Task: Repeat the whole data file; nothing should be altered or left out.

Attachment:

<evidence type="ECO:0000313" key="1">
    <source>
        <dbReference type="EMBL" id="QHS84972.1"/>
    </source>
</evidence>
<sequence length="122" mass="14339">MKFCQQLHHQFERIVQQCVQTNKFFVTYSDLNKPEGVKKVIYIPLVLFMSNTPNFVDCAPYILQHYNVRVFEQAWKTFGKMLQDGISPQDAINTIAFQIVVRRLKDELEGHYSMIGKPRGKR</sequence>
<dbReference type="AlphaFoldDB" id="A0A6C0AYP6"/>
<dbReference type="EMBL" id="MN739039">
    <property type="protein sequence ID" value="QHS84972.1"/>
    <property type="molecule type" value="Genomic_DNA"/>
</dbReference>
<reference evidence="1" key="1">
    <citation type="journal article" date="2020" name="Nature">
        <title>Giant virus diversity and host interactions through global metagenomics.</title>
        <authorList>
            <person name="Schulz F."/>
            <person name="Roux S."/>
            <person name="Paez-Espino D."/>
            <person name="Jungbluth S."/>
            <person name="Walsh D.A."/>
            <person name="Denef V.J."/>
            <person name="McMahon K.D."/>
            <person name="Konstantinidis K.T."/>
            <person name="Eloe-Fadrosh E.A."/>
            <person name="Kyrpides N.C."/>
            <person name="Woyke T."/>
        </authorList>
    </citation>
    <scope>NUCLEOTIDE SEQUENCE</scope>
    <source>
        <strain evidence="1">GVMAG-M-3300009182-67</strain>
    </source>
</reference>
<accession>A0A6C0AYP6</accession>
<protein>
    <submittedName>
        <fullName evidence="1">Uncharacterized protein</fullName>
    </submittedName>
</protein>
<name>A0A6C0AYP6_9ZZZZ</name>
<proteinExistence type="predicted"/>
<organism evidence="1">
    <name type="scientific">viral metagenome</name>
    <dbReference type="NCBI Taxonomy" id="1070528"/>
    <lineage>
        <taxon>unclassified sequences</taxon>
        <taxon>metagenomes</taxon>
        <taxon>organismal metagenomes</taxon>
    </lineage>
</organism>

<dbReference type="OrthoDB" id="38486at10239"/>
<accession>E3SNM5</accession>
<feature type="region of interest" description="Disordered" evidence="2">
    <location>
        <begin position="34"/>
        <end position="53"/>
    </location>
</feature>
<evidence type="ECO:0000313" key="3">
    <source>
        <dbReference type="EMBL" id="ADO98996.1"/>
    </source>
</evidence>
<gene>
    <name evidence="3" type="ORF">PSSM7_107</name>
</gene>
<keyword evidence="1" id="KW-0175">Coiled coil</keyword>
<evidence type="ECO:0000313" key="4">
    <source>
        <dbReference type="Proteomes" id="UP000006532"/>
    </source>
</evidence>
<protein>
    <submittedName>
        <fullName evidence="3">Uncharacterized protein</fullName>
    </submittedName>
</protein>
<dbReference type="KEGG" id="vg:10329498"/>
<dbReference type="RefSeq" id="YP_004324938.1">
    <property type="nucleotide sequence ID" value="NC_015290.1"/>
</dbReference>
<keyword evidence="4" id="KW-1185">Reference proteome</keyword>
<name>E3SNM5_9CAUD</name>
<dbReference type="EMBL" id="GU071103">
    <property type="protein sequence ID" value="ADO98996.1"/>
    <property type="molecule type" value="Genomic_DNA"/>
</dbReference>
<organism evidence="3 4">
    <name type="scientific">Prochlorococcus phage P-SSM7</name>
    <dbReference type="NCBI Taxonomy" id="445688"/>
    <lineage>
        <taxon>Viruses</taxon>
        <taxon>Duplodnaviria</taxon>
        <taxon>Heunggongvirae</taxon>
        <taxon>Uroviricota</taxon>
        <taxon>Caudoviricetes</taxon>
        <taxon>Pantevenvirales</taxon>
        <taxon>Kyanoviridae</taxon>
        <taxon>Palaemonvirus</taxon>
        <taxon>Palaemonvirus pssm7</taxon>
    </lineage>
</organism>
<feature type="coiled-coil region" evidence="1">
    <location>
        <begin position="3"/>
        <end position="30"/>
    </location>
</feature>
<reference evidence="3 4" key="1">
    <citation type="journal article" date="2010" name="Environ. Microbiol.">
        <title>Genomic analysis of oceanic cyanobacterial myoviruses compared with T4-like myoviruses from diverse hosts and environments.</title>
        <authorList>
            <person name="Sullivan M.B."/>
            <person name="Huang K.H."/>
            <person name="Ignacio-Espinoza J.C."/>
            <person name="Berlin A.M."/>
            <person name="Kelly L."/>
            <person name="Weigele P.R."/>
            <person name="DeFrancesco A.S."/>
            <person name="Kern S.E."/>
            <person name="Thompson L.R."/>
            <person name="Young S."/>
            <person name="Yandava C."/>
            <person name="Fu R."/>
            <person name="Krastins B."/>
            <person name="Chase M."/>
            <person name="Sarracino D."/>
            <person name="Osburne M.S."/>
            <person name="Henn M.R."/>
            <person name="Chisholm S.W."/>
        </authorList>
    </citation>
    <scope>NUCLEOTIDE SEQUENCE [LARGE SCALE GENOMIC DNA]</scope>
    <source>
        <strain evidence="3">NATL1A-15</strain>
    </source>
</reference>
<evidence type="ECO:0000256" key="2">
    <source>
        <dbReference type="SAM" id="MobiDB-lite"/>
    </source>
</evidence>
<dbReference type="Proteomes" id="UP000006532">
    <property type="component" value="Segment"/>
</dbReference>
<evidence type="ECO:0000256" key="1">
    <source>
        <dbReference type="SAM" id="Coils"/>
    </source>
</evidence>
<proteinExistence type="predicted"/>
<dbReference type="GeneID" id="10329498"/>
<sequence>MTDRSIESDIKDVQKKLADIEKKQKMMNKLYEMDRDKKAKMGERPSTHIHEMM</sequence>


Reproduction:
<evidence type="ECO:0000313" key="1">
    <source>
        <dbReference type="EMBL" id="QHS84972.1"/>
    </source>
</evidence>
<sequence length="122" mass="14339">MKFCQQLHHQFERIVQQCVQTNKFFVTYSDLNKPEGVKKVIYIPLVLFMSNTPNFVDCAPYILQHYNVRVFEQAWKTFGKMLQDGISPQDAINTIAFQIVVRRLKDELEGHYSMIGKPRGKR</sequence>
<dbReference type="AlphaFoldDB" id="A0A6C0AYP6"/>
<dbReference type="EMBL" id="MN739039">
    <property type="protein sequence ID" value="QHS84972.1"/>
    <property type="molecule type" value="Genomic_DNA"/>
</dbReference>
<reference evidence="1" key="1">
    <citation type="journal article" date="2020" name="Nature">
        <title>Giant virus diversity and host interactions through global metagenomics.</title>
        <authorList>
            <person name="Schulz F."/>
            <person name="Roux S."/>
            <person name="Paez-Espino D."/>
            <person name="Jungbluth S."/>
            <person name="Walsh D.A."/>
            <person name="Denef V.J."/>
            <person name="McMahon K.D."/>
            <person name="Konstantinidis K.T."/>
            <person name="Eloe-Fadrosh E.A."/>
            <person name="Kyrpides N.C."/>
            <person name="Woyke T."/>
        </authorList>
    </citation>
    <scope>NUCLEOTIDE SEQUENCE</scope>
    <source>
        <strain evidence="1">GVMAG-M-3300009182-67</strain>
    </source>
</reference>
<accession>A0A6C0AYP6</accession>
<protein>
    <submittedName>
        <fullName evidence="1">Uncharacterized protein</fullName>
    </submittedName>
</protein>
<name>A0A6C0AYP6_9ZZZZ</name>
<proteinExistence type="predicted"/>
<organism evidence="1">
    <name type="scientific">viral metagenome</name>
    <dbReference type="NCBI Taxonomy" id="1070528"/>
    <lineage>
        <taxon>unclassified sequences</taxon>
        <taxon>metagenomes</taxon>
        <taxon>organismal metagenomes</taxon>
    </lineage>
</organism>

<dbReference type="OrthoDB" id="38486at10239"/>
<accession>E3SNM5</accession>
<feature type="region of interest" description="Disordered" evidence="2">
    <location>
        <begin position="34"/>
        <end position="53"/>
    </location>
</feature>
<evidence type="ECO:0000313" key="3">
    <source>
        <dbReference type="EMBL" id="ADO98996.1"/>
    </source>
</evidence>
<gene>
    <name evidence="3" type="ORF">PSSM7_107</name>
</gene>
<keyword evidence="1" id="KW-0175">Coiled coil</keyword>
<evidence type="ECO:0000313" key="4">
    <source>
        <dbReference type="Proteomes" id="UP000006532"/>
    </source>
</evidence>
<protein>
    <submittedName>
        <fullName evidence="3">Uncharacterized protein</fullName>
    </submittedName>
</protein>
<dbReference type="KEGG" id="vg:10329498"/>
<dbReference type="RefSeq" id="YP_004324938.1">
    <property type="nucleotide sequence ID" value="NC_015290.1"/>
</dbReference>
<keyword evidence="4" id="KW-1185">Reference proteome</keyword>
<name>E3SNM5_9CAUD</name>
<dbReference type="EMBL" id="GU071103">
    <property type="protein sequence ID" value="ADO98996.1"/>
    <property type="molecule type" value="Genomic_DNA"/>
</dbReference>
<organism evidence="3 4">
    <name type="scientific">Prochlorococcus phage P-SSM7</name>
    <dbReference type="NCBI Taxonomy" id="445688"/>
    <lineage>
        <taxon>Viruses</taxon>
        <taxon>Duplodnaviria</taxon>
        <taxon>Heunggongvirae</taxon>
        <taxon>Uroviricota</taxon>
        <taxon>Caudoviricetes</taxon>
        <taxon>Pantevenvirales</taxon>
        <taxon>Kyanoviridae</taxon>
        <taxon>Palaemonvirus</taxon>
        <taxon>Palaemonvirus pssm7</taxon>
    </lineage>
</organism>
<feature type="coiled-coil region" evidence="1">
    <location>
        <begin position="3"/>
        <end position="30"/>
    </location>
</feature>
<reference evidence="3 4" key="1">
    <citation type="journal article" date="2010" name="Environ. Microbiol.">
        <title>Genomic analysis of oceanic cyanobacterial myoviruses compared with T4-like myoviruses from diverse hosts and environments.</title>
        <authorList>
            <person name="Sullivan M.B."/>
            <person name="Huang K.H."/>
            <person name="Ignacio-Espinoza J.C."/>
            <person name="Berlin A.M."/>
            <person name="Kelly L."/>
            <person name="Weigele P.R."/>
            <person name="DeFrancesco A.S."/>
            <person name="Kern S.E."/>
            <person name="Thompson L.R."/>
            <person name="Young S."/>
            <person name="Yandava C."/>
            <person name="Fu R."/>
            <person name="Krastins B."/>
            <person name="Chase M."/>
            <person name="Sarracino D."/>
            <person name="Osburne M.S."/>
            <person name="Henn M.R."/>
            <person name="Chisholm S.W."/>
        </authorList>
    </citation>
    <scope>NUCLEOTIDE SEQUENCE [LARGE SCALE GENOMIC DNA]</scope>
    <source>
        <strain evidence="3">NATL1A-15</strain>
    </source>
</reference>
<evidence type="ECO:0000256" key="2">
    <source>
        <dbReference type="SAM" id="MobiDB-lite"/>
    </source>
</evidence>
<dbReference type="Proteomes" id="UP000006532">
    <property type="component" value="Segment"/>
</dbReference>
<evidence type="ECO:0000256" key="1">
    <source>
        <dbReference type="SAM" id="Coils"/>
    </source>
</evidence>
<proteinExistence type="predicted"/>
<dbReference type="GeneID" id="10329498"/>
<sequence>MTDRSIESDIKDVQKKLADIEKKQKMMNKLYEMDRDKKAKMGERPSTHIHEMM</sequence>